By Jonathan Baca , Staff Reporter | Photo Courtesy of Catie Mathis
A large group of women and their families gathered excitedly outside of Cliff’s Amusement Park in a scene of children jumping up and down with excitement. This sight did not seem much out of the ordinary, but this group was unusual because all of these women and their families happen to have been homeless at one point or another.
These women were part of a charity group called Crossroads for Women, and this trip to Cliff’s was the brainchild of Integrated Studies major Caite Mathis, with the help of her partner Lambert Lamphie and Crossroads’ Resource Development Coordinator Amanda Douglas, as part of an assignment for a business class last summer.
“It’s very exciting. I’m very grateful to them for doing this,” said Radiology major Angela McGoldrick, as she waited with her children to enter the amusement park.
McGoldrick said that Crossroads helped her to get back on her feet, and was the inspiration for her to go back to school.
Crossroads for Women is a nonprofit that, “provides comprehensive, integrated services to support women working to break the cycle of homelessness and incarceration and achieve healthy, stable and self-sufficient lives in the community for themselves and their children,” according to the Crossroads for Women mission statement.
As part of his Managing Principles class, instructor Eric Strauss had assigned his students to create a virtual campaign to raise money for a charity organization. The assignment was simply an exercise, but Mathis and Lambert wanted to take it to the next level and make their project a reality, Mathis said.
“If I was going to put that much effort into something, I wanted to do it for real,” Mathis said.
The project included working out all the details, including which charity would benefit, how much money was needed, and how the money would be raised. As a private life coach and dance instructor, Mathis had worked with dozens of children, helping them to find direction and joy in their lives, she said.
For the project, she and Lambert decided they wanted to help homeless children, and they chose to work with Crossroads, Mathis said.
“I wanted to plant some seeds of pure joy, from a total stranger, so these kids can have faith in life later and know that there are people out there who care about them,” Mathis said.
Crossroads had always wanted to send the women and children they worked with on a trip to Cliff’s, but they had never been able to get free tickets, Douglas said. Through sheer enthusiasm and tenacity, Mathis was able to secure a donation of free passes for all the families at Crossroads, an estimated $3,000 value, she said.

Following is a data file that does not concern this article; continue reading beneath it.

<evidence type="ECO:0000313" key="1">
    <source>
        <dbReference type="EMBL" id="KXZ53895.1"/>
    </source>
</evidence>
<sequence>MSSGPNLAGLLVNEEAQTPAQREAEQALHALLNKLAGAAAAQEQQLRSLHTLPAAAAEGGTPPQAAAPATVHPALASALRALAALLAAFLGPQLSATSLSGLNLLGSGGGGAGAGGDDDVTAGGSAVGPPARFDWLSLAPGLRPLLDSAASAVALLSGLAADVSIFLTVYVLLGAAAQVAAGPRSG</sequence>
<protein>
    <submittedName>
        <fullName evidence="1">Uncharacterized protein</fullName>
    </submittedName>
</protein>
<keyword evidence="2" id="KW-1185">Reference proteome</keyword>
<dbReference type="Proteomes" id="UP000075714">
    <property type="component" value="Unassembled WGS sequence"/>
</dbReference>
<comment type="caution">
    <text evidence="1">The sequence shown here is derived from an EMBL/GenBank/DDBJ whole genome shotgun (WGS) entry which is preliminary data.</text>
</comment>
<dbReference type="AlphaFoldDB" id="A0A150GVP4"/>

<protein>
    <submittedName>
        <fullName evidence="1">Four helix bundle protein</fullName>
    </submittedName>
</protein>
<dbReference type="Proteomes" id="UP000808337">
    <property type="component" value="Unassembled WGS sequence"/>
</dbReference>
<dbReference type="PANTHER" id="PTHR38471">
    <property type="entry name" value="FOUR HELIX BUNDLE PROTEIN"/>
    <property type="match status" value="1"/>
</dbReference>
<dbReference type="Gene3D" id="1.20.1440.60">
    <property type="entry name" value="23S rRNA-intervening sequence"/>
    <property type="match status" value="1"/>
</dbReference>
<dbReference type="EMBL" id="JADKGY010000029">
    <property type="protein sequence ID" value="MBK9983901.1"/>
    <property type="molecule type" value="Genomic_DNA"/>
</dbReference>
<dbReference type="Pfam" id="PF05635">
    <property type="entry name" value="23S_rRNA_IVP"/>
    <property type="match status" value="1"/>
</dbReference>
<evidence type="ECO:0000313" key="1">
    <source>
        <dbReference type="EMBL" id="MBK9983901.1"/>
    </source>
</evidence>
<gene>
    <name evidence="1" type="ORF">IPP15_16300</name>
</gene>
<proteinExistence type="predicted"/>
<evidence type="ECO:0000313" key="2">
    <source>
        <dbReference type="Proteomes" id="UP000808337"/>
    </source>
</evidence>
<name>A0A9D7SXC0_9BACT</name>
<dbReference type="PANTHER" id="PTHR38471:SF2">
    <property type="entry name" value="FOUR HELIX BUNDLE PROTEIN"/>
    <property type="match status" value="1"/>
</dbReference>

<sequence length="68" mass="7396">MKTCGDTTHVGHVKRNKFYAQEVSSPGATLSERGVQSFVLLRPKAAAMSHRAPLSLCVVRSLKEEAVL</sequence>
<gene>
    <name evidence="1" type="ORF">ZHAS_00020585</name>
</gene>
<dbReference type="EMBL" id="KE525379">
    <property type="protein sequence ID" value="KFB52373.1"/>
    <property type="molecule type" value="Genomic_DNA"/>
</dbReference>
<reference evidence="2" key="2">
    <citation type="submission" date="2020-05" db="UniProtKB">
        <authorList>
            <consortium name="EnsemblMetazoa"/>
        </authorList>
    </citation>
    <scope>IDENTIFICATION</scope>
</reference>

“I was totally surprised when she pulled it off. It was way beyond what I thought they were going to do, and it has just been great,” Douglas said.
Douglas said the trips to Cliff’s have been a terrific experience for her and Crossroads’ staff, and have meant a lot to the families who attended.
“We know that the women and children are more successful when they feel connected to a community that supports them. Special events that create that sense of community are really important, and having fun is a big deal for someone who has been through a lot of trauma and stress,” Douglas said.
Mathis said she and Lamphie had always been concerned with homelessness, and before they started their project, something happened that made the issue real for them. One night Lambert found a child sleeping in his truck, and discovered that an entire family had been using the truck for shelter.
Instead of calling the police or kicking them out of his truck, Lambert decided to invite them into his home, and he let them stay at his house for an entire month, rent free, she said.
“Isn’t that amazing? What if we all did that?” Mathis said.
Douglass said the main challenge for Crossroads is finding resources and volunteers. Several CNM students have volunteered, and students from UNM and several high schools have worked with Crossroads for class credits, something Douglas said she would like to see more of in the future.
Douglas said there are several ways people can help at Crossroads, which the organization is always looking for volunteers, as well as donations of cleaning supplies for the women, she said. Crossroads could also use help with food drives before the holidays, so that the women can prepare meals for their families during Thanksgiving and Christmas, she said.
Another need is donations for the Crossroads emergency fund, which exists to help women with emergency medical expenses and other unforeseen needs, Douglas said.
Mathis and Douglass agree that homelessness is one of the greatest problems in our society today.
“It is just terrible. We are not taking care of our children. Any woman who makes it out of the cycle of homelessness, substance abuse, prison and all that goes with that, is a heroine,” Mathis said.